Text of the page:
Kalle Väisänen, RW, TPS (New York Rangers)
This is the second time Kalle Väisänen has been included in this part of a Stock Watch article this season. After a solid showing at the U20 Worlds, Väisänen continued to struggle in Liiga, finishing pointless in his last 16 games of the season.
He was sent to help the U20 team in the playoffs but failed to make the impact one would’ve expected from a prospect of his calibre and age, adding just two goals and three points in six games. At 20 years old, he’s still got time to bounce back, but this wasn’t the kind of breakout campaign he was looking for.
Tuukka Tieksola, RW, Kärpät (Carolina Hurricanes)
Tuukka Tieksola‘s last two years haven’t quite delivered on the promises of his rookie campaign. He made the jump to North America for this season, but returned on a loan to Kärpät in February, having struggled in the AHL after a pretty promising first month of the season. Tieksola’s game didn’t really take off in Liiga either, only adding five points in 11 games during the regular season.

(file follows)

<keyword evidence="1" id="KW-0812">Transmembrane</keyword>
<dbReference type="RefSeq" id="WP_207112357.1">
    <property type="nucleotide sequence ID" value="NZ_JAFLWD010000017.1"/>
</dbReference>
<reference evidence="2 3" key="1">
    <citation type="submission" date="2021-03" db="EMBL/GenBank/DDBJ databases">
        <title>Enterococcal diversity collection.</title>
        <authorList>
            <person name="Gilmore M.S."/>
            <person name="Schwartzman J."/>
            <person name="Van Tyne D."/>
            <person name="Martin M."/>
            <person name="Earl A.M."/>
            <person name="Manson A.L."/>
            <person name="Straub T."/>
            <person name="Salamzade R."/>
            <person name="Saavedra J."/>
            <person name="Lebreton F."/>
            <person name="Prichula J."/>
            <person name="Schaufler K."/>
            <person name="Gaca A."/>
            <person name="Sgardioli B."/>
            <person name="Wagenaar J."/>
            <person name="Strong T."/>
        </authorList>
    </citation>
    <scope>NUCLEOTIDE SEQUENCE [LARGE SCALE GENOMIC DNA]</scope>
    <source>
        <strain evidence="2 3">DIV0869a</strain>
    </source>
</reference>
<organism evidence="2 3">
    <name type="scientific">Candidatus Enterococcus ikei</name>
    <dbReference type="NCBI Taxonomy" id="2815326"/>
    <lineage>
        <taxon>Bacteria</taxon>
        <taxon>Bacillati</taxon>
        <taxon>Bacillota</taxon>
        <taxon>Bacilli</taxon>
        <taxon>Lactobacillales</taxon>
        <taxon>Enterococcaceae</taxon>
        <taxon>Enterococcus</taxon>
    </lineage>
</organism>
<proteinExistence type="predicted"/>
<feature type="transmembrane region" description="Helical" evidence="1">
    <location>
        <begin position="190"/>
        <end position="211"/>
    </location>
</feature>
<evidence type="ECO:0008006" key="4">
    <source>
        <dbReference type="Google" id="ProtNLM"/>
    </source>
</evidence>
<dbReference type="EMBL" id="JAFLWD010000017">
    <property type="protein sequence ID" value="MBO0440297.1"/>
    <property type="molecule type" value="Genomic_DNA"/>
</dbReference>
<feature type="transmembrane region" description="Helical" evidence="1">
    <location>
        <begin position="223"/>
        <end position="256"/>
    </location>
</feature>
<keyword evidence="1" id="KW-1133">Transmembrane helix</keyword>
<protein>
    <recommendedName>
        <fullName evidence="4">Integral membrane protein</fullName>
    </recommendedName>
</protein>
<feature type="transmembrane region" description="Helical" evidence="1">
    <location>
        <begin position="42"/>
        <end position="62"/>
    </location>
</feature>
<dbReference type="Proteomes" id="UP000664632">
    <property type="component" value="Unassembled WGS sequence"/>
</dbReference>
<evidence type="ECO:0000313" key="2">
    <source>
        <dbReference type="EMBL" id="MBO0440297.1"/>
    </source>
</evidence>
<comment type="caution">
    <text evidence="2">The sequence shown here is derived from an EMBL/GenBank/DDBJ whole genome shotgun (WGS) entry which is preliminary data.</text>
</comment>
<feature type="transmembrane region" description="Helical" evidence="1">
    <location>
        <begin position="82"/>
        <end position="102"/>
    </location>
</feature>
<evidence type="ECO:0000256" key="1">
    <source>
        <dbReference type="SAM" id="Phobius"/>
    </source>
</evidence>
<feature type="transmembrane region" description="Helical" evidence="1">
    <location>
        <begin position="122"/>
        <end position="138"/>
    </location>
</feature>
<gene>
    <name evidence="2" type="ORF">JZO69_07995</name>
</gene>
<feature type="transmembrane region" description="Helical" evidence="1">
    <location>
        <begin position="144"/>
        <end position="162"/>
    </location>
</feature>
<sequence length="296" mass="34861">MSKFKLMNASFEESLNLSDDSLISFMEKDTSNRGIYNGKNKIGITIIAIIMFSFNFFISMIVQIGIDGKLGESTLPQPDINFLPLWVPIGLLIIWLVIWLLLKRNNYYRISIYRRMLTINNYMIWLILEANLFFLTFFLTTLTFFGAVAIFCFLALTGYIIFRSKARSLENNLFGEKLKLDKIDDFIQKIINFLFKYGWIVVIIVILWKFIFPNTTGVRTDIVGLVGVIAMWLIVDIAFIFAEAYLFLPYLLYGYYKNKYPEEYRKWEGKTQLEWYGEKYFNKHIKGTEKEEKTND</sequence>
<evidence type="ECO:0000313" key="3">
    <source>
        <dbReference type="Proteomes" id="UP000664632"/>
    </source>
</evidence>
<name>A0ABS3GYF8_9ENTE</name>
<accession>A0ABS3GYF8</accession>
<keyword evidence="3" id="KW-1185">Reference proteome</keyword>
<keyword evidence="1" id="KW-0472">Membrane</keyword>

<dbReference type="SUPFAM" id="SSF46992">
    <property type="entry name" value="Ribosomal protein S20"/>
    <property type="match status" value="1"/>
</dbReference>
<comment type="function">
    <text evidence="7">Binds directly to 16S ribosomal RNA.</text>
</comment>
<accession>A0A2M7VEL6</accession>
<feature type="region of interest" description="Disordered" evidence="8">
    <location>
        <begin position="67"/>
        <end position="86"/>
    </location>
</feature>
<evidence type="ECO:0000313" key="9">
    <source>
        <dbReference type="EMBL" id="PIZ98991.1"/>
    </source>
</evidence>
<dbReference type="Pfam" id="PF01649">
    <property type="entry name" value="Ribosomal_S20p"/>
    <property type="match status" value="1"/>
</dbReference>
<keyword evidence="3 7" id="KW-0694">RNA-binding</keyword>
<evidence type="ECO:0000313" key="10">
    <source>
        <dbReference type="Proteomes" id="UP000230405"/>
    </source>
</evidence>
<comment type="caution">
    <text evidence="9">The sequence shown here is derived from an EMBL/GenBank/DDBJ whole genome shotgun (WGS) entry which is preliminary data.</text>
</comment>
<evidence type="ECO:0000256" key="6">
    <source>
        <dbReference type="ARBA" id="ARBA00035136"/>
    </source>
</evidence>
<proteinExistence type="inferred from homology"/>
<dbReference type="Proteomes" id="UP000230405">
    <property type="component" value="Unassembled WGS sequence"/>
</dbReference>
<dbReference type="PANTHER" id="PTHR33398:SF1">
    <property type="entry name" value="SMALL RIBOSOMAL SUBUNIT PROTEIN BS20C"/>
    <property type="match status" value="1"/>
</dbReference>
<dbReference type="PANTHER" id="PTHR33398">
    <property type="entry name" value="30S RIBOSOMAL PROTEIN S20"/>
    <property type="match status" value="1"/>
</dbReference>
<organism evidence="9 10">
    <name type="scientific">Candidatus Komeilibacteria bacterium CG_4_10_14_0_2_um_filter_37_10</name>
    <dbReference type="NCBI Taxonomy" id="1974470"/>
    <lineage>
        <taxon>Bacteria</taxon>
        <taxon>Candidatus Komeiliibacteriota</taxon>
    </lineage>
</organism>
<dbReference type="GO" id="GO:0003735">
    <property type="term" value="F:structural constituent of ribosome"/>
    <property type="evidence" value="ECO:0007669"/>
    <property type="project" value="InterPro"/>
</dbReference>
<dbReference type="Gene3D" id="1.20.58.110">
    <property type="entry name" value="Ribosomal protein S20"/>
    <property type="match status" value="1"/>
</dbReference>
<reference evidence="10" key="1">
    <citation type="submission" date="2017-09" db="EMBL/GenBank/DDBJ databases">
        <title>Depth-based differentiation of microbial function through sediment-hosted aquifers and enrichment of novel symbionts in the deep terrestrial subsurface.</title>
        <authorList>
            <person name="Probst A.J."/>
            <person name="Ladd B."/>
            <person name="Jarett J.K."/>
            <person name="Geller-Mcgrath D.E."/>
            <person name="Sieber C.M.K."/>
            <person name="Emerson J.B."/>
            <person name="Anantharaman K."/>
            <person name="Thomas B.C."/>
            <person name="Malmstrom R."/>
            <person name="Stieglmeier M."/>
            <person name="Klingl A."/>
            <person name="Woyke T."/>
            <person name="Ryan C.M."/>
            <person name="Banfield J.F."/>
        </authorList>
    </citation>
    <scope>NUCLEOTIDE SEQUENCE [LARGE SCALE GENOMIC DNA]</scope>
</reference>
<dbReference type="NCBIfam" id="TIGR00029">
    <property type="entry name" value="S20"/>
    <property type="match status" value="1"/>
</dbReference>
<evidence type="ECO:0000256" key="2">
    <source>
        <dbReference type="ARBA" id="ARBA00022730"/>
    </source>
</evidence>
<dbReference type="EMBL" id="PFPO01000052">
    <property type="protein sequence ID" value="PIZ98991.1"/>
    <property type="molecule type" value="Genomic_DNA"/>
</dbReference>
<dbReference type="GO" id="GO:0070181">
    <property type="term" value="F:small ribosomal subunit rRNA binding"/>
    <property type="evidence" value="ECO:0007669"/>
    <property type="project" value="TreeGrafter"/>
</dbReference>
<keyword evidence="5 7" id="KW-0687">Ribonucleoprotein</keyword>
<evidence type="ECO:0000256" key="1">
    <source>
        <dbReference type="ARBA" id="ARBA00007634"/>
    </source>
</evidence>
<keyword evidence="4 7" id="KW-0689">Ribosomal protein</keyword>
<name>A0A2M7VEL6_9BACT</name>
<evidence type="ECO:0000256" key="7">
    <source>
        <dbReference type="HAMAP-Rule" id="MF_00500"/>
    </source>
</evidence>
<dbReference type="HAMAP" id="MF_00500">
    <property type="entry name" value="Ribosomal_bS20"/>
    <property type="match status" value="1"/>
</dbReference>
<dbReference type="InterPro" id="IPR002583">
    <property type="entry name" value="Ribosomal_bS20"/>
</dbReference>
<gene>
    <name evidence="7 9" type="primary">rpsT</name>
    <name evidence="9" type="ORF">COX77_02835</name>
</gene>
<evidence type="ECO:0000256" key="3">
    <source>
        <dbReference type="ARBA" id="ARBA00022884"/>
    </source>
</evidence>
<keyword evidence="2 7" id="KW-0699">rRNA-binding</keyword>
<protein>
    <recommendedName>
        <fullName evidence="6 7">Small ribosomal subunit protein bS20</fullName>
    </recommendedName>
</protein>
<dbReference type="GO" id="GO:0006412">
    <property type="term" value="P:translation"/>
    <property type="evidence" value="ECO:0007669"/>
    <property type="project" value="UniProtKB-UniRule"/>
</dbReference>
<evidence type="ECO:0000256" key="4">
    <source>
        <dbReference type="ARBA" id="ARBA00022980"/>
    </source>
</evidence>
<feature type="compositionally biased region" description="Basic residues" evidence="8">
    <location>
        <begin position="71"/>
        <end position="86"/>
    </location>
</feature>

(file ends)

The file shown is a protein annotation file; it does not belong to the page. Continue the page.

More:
Tieksola did return to the Chicago Wolves after Kärpät ultimately failed to make the playoffs and has added five points in his first five games, so he could be on track to end the season with a positive impression. The raw talent level is still high, from the skating to the hands and the playmaking. At this point, though, it’s difficult to be that optimistic about his chances of turning into an NHL player.